For many participants who endorsed taking drugs or a history of overdose, overdose simulation was deeply personal. Following simulation, participants were eager to share stories, and many discussed their own struggles with addiction: “I’m still here, you get to a point where you wonder why. I am probably 30 years past my due date. (D-P17)”. For others, simulation offered a new perspective: “I have overdosed several times, but I never realized what it is like to be on the other side. I usually just wake up and wave everyone away” (D-P3). By offering participants an opportunity to take on the resuscitative role, simulation provided a different vantage point and a new perspective on overdose.

For individuals without any previous overdose experience, the experience was new: “I’ve never experienced anything like this”. Simulation also allowed participants to gain an appreciation for what responding to an overdose would be like: “[Simulation] made me realize how stressful it would be in a real situation” (D-P3). Participants particularly valued the insight that simulation allowed them to gain into their own reactions and emotions: “It’s going to be a different experience for everyone. The steps may be the same, but everyone is going to respond differently” (I-P6). As one participant reflects: “I froze a bit when I first came in—those extra couple seconds can mean a lot. And even after I gave him naloxone I stood back.” (D-P1). Participants appreciated the insight that simulation allowed them to gain: “This is a great experience in case it happens to me (D-P6).

Theme 5: Bidirectional learning

The semi-structured debriefing which was included in SOONER’s design was intended as an opportunity for researchers to engage participants around the simulation process and offer overdose resuscitation teaching. While this goal was accomplished, participants were also eager to share insight from their lived experience, and the debriefing became a forum for bidirectional learning. The decision to activate 911 became an interesting point of discussion during the debriefing session:

It’s better that the bystander stays but in real life it never happens. What happens is that people administer naloxone, they call 911 and then they take off because the police are going to come. If the police come they start arresting people—even if it isn’t my drugs they will arrest me if I am in the presence of it.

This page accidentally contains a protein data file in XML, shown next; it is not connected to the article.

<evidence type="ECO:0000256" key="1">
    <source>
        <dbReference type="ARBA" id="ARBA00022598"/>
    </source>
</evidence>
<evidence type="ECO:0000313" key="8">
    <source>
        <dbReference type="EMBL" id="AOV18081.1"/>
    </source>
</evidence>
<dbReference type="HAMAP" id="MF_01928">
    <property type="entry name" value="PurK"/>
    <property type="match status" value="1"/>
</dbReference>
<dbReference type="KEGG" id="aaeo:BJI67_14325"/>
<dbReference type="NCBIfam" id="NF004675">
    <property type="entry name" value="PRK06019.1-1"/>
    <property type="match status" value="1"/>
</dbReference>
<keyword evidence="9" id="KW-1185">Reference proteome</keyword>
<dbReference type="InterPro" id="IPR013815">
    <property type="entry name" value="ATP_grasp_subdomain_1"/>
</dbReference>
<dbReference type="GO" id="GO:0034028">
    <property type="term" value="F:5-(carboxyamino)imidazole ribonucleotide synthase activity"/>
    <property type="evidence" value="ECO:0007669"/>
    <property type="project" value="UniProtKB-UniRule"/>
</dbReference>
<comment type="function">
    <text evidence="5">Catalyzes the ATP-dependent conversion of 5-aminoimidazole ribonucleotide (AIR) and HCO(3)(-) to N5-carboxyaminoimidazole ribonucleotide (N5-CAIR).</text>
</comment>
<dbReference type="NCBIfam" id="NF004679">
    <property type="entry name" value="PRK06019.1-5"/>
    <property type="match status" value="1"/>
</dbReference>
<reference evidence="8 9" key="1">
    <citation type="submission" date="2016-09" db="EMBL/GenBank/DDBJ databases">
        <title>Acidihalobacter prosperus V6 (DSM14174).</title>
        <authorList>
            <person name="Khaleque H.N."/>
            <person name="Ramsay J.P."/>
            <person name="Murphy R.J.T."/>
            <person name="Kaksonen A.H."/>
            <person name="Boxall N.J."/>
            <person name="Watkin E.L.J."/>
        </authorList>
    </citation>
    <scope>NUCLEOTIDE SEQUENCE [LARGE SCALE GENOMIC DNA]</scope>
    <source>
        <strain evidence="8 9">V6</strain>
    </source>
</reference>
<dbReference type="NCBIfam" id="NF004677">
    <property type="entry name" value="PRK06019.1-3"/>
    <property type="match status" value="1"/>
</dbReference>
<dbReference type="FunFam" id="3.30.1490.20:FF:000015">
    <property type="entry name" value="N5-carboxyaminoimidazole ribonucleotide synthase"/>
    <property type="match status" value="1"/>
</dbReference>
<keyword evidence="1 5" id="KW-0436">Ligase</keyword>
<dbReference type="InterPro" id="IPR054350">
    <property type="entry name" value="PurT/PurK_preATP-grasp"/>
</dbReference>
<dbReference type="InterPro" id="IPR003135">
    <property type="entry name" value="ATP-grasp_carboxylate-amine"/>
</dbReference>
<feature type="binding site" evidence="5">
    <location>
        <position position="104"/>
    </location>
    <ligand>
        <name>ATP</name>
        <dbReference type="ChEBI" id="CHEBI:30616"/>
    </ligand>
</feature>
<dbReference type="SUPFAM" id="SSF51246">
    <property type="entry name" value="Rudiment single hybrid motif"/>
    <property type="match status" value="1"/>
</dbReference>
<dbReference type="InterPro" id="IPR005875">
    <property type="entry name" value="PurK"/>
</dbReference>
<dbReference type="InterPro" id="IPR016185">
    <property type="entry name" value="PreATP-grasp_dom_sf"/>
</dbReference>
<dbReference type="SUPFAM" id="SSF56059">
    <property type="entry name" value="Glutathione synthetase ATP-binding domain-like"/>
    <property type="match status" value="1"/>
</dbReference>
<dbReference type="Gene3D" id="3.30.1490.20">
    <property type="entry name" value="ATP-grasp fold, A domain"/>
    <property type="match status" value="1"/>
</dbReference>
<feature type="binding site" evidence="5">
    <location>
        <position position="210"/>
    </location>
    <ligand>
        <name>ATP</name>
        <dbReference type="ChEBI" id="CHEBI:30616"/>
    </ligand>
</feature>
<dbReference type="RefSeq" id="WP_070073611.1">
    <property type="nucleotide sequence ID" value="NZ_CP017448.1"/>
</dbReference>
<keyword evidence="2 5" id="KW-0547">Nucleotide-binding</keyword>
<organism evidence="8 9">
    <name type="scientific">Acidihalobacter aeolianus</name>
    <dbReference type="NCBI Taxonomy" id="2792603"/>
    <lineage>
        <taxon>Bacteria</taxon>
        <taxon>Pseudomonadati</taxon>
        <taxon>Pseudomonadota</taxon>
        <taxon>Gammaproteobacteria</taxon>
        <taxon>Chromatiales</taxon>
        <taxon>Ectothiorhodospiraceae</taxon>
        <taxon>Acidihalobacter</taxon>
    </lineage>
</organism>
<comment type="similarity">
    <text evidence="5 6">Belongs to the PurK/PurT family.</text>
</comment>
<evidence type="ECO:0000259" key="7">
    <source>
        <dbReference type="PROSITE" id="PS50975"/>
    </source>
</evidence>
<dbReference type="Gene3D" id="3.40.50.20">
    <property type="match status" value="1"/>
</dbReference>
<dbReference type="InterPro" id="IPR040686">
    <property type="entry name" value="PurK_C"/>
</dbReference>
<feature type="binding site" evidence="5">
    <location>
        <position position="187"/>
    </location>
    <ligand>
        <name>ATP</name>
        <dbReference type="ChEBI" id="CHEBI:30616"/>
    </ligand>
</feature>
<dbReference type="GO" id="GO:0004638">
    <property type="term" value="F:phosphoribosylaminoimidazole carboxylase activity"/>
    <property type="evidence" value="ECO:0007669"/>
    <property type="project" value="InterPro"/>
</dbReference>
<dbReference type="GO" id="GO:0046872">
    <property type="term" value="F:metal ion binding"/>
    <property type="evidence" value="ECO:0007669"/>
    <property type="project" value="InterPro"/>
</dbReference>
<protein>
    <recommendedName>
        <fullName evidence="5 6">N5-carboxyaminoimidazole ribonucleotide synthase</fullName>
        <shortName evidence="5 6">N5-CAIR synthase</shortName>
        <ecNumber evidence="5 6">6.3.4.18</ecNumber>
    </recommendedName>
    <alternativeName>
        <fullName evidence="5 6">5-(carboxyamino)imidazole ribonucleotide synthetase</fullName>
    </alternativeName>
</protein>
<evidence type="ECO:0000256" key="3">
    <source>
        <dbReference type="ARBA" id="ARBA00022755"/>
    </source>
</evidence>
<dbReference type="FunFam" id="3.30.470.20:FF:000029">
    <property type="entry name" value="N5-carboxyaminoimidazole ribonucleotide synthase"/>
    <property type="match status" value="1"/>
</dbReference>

By allowing space for participants to share their insight, the debriefing allowed participants offer feedback which was valued by the evaluating clinicians. In addition to the fear of police, the fear of hurting another person, making a mistake, or of getting a friend in trouble were identified as limitations which could prevent the successful implementation of the resuscitation plan: “I wouldn’t want them to be exposed, I know their life is being threatened but it’s still a tricky situation” (D-P11).

Many participants were eager to offer their support for simulation education: “stuff like this is not available. It is not advertised” (D-P13). “Things like this should be out there more” (D-P4) said another. Real life experience was described as the primary source of overdose resuscitation experience by many: “I haven’t seen anything like this. The only time I’ve seen it is in real life” (D-P4). Participants were also eager to offer suggestions on how to improve the experience: “In a real overdose situation you have people screaming in the background so if you wanted to make it feel more real you could have people freaking out in the background with no one knowing what to do”. Many individuals believed that simulation should be more accessible: “I definitely think that anyone that uses these drugs should get trained on this stuff” (D-P3). Others recommended targeting certain groups: “you guys should teach youth this stuff because they don’t know anything about [overdose resuscitation]” (D-P13). “Service like this should be available outside [shelters and treatment facilities]. I think a lot of people going through treatment would be willing to learn how to save lives” (D-P13).


This study described the simulation protocol used in the SOONER study and characterized the experiences of participants with the simulation process. Overall, the simulation protocol that included a briefing and debriefing session was well received by participants in the SOONER trial. The modified PEARLS framework [20] stimulated meaningful discussion and resulted in the collection of rich qualitative data, supporting its continued use with non-clinicians, offering both participant and research team to learn from each other.